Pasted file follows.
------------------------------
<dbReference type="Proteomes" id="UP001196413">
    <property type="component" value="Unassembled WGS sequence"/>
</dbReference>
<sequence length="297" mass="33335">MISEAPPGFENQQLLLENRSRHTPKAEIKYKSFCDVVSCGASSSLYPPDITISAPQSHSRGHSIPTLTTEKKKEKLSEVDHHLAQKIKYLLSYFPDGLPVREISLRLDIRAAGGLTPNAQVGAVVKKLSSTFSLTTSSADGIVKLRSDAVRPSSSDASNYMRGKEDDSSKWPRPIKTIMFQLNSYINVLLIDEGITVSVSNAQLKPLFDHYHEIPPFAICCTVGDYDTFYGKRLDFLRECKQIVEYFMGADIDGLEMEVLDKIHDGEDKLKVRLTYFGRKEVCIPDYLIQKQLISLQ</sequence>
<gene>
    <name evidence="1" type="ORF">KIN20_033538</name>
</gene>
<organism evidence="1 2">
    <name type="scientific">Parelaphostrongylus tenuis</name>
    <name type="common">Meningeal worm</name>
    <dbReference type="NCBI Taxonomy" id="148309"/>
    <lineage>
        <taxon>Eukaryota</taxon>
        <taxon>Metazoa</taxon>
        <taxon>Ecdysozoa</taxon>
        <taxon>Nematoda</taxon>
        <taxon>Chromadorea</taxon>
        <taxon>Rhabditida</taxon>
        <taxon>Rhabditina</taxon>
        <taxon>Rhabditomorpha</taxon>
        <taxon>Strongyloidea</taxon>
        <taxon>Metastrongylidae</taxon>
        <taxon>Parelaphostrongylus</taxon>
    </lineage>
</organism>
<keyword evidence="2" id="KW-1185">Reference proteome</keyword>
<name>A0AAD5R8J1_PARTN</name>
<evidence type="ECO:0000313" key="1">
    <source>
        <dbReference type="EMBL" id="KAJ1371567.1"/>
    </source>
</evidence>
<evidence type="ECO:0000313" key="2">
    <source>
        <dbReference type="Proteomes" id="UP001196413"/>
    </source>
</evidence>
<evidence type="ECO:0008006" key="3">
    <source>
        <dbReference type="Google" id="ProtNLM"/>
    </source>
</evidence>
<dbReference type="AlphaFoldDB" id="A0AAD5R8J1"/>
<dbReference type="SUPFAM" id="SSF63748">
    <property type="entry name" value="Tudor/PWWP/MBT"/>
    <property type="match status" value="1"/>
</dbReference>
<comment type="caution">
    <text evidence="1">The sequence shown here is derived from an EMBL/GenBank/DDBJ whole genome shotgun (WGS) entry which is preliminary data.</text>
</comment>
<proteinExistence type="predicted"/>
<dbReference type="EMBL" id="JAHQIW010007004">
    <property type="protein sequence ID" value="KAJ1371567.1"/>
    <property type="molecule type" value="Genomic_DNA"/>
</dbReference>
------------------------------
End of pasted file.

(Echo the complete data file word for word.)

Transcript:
<dbReference type="Proteomes" id="UP001196413">
    <property type="component" value="Unassembled WGS sequence"/>
</dbReference>
<sequence length="297" mass="33335">MISEAPPGFENQQLLLENRSRHTPKAEIKYKSFCDVVSCGASSSLYPPDITISAPQSHSRGHSIPTLTTEKKKEKLSEVDHHLAQKIKYLLSYFPDGLPVREISLRLDIRAAGGLTPNAQVGAVVKKLSSTFSLTTSSADGIVKLRSDAVRPSSSDASNYMRGKEDDSSKWPRPIKTIMFQLNSYINVLLIDEGITVSVSNAQLKPLFDHYHEIPPFAICCTVGDYDTFYGKRLDFLRECKQIVEYFMGADIDGLEMEVLDKIHDGEDKLKVRLTYFGRKEVCIPDYLIQKQLISLQ</sequence>
<gene>
    <name evidence="1" type="ORF">KIN20_033538</name>
</gene>
<organism evidence="1 2">
    <name type="scientific">Parelaphostrongylus tenuis</name>
    <name type="common">Meningeal worm</name>
    <dbReference type="NCBI Taxonomy" id="148309"/>
    <lineage>
        <taxon>Eukaryota</taxon>
        <taxon>Metazoa</taxon>
        <taxon>Ecdysozoa</taxon>
        <taxon>Nematoda</taxon>
        <taxon>Chromadorea</taxon>
        <taxon>Rhabditida</taxon>
        <taxon>Rhabditina</taxon>
        <taxon>Rhabditomorpha</taxon>
        <taxon>Strongyloidea</taxon>
        <taxon>Metastrongylidae</taxon>
        <taxon>Parelaphostrongylus</taxon>
    </lineage>
</organism>
<keyword evidence="2" id="KW-1185">Reference proteome</keyword>
<name>A0AAD5R8J1_PARTN</name>
<evidence type="ECO:0000313" key="1">
    <source>
        <dbReference type="EMBL" id="KAJ1371567.1"/>
    </source>
</evidence>
<evidence type="ECO:0000313" key="2">
    <source>
        <dbReference type="Proteomes" id="UP001196413"/>
    </source>
</evidence>
<evidence type="ECO:0008006" key="3">
    <source>
        <dbReference type="Google" id="ProtNLM"/>
    </source>
</evidence>
<dbReference type="AlphaFoldDB" id="A0AAD5R8J1"/>
<dbReference type="SUPFAM" id="SSF63748">
    <property type="entry name" value="Tudor/PWWP/MBT"/>
    <property type="match status" value="1"/>
</dbReference>
<comment type="caution">
    <text evidence="1">The sequence shown here is derived from an EMBL/GenBank/DDBJ whole genome shotgun (WGS) entry which is preliminary data.</text>
</comment>
<proteinExistence type="predicted"/>
<dbReference type="EMBL" id="JAHQIW010007004">
    <property type="protein sequence ID" value="KAJ1371567.1"/>
    <property type="molecule type" value="Genomic_DNA"/>
</dbReference>